So the hope now goes to Sapphire Rapids and that there will be competitively priced HEDT CPUs and corresponding laptops parts (W series), and that potentially AMD's AVX512 implementation hopefully reaching consumer grade CPUs. but the potential to target a broad roll out to all modern consumer grade CPUs is gone.:mad:
This may come to a point where you buy access to specialized instruction set extensions like AVX-512 like you buy FPU in the days of 8086 - 80386, just with unlock keys tied to the processor and stored in the TPM.

Which may at least solve the access problem, but it would be a dark, dark future.
 

Howardohyea

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May 13, 2021
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This may come to a point where you buy access to specialized instruction set extensions like AVX-512 like you buy FPU in the days of 8086 - 80386, just with unlock keys tied to the processor and stored in the TPM.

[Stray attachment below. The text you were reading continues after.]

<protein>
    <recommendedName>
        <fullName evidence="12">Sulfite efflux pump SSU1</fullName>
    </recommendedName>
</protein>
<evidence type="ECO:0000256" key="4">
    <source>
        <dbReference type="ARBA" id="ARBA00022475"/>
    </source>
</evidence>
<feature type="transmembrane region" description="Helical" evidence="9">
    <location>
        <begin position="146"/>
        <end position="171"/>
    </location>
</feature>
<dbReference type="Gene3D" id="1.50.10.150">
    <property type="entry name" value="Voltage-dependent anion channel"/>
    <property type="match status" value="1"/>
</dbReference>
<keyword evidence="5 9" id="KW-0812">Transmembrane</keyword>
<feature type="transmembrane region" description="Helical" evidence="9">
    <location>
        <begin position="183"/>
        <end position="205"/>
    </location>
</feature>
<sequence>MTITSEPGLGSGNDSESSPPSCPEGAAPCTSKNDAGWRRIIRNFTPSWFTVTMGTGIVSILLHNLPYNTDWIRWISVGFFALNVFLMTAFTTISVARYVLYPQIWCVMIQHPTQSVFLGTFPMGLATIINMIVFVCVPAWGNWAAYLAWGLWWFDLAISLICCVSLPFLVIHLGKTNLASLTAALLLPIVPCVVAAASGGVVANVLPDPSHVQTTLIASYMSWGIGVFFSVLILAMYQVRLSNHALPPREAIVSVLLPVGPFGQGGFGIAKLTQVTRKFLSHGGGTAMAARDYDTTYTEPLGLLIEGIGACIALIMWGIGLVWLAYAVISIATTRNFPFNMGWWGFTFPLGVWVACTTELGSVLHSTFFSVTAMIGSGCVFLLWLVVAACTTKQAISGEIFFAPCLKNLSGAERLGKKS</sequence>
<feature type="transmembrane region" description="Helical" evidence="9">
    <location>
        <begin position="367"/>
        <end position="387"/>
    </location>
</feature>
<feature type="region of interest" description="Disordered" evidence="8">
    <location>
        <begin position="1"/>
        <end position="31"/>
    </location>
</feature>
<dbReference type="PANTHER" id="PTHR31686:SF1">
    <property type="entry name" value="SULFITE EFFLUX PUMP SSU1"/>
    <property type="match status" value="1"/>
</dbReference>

Which may at least solve the access problem, but it would be a dark, dark future.
That reminds me of the i3 2102, which turns into an i3 2153 with faster core clocks and more cache if you pay 50 bucks more Paying For a Faster CPU Speed - Intel's Secret Processor That Cost $50 To "Unlock" - YouTube
If this is what you mean, but with AVX instructions
 

ingtar33

Illustrious
Intel keeps talking up how great their tiny gracemont cores are... But if 4 gracemont cores were able to outperform 1 Golden Cove core, then the entire CPU would be gracemont. I think its no coincidence that their desktop CPUs tacked on exactly enough tiny cores to confuse people into thinking they have parity with 16-core ryzen. Just like how they renamed their 10nm process to give the illusion of parity.